April has been declared by the Department of Health as Cancer in Children Awareness Month to create public awareness on pediatric cancer.
Cancer is a very rare disease in children. Its cause is unknown so most of the time the cancer is already in its advanced stage by the time it is diagnosed. Childhood cancer affects children from birth to 19 years old.
The various types of pediatric cancer include acute lymphocytic leukemia, bone cancer, brain and spinal cord cancer, Erwing’s sarcoma, Hodgkin’s lymphoma, non-Hodgkin’s lymphoma, neuroblastoma, osteoracoma, retinoblastoma, rhabdomyosarcoma, and Wilm’s tumor.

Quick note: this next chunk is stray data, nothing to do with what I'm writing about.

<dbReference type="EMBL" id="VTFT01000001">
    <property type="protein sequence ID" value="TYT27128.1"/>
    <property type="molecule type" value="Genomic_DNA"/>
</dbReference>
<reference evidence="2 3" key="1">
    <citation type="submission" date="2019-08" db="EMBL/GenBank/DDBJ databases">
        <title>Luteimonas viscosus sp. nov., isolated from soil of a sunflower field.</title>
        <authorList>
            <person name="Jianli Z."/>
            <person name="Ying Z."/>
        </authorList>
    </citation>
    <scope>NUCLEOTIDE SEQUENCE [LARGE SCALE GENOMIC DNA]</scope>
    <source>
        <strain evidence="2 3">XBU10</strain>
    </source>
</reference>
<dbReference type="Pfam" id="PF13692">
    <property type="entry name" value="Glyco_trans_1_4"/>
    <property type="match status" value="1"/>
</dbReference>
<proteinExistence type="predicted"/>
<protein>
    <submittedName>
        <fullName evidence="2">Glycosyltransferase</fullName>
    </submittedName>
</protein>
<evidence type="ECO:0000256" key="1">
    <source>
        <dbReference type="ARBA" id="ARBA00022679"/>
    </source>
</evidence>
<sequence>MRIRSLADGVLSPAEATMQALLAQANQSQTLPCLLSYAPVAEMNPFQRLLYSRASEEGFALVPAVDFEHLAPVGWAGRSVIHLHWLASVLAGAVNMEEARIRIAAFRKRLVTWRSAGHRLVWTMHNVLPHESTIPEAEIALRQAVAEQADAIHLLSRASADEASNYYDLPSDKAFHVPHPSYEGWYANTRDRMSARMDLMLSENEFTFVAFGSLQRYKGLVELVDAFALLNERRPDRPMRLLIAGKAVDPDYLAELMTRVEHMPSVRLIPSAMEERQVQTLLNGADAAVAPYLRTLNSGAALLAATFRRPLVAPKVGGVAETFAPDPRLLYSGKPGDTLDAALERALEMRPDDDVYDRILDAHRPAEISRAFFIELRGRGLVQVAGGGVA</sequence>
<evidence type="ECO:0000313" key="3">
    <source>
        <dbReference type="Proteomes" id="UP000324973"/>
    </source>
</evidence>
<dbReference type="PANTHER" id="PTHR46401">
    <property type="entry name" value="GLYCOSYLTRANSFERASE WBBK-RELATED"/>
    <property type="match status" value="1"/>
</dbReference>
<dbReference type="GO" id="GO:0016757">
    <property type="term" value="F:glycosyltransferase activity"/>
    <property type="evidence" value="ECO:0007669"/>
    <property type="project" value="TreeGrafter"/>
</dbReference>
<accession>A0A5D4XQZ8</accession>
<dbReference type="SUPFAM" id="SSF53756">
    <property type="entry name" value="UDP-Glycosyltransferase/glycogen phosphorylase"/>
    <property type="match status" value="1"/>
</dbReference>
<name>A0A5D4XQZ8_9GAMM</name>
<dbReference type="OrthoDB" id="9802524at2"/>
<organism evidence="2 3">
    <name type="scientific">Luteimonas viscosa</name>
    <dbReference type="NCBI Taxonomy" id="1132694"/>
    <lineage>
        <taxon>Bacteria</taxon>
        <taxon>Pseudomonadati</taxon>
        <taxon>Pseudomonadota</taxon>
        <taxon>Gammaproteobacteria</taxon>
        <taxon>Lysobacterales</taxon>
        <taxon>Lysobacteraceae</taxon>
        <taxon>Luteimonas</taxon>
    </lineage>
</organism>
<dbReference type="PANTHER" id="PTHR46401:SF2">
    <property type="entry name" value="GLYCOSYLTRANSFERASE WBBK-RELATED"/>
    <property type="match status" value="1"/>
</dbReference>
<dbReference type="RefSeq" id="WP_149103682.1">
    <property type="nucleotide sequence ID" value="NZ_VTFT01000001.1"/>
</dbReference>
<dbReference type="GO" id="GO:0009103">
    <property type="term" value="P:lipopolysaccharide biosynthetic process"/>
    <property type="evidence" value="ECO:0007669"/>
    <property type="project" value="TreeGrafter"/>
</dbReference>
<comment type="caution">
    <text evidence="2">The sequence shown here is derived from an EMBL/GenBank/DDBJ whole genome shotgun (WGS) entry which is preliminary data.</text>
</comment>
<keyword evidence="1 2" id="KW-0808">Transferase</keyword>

The most common symptoms of pediatric cancer are dizziness; vomiting; unexplained fever or recurring fever; unexplained weight loss; frequent headaches; fatigue; paleness; sudden eye or vision changes; excessive bruising or bleeding; swelling or pain in the joints, bones, pelvis, back or legs; lump in the armpit, leg, chest, stomach or pelvis; and recurring or persistent infections.
In the Philippines, the most common pediatric cancer is acute lymphoblastic leukemia which is generally thought to start in the bone marrow, but leukemic blasts may be systematically present at the time of presentation. They may be present in the bone marrow, thymus, liver, spleen, lymph nodes, and testes. The classic symptoms of this illness are fatigue and paleness, fever, and bruising or bleeding.
To avoid all these problems, it is important that children undergo annual check ups and maintain good health by eating healthy and well-balanced diet and exercise.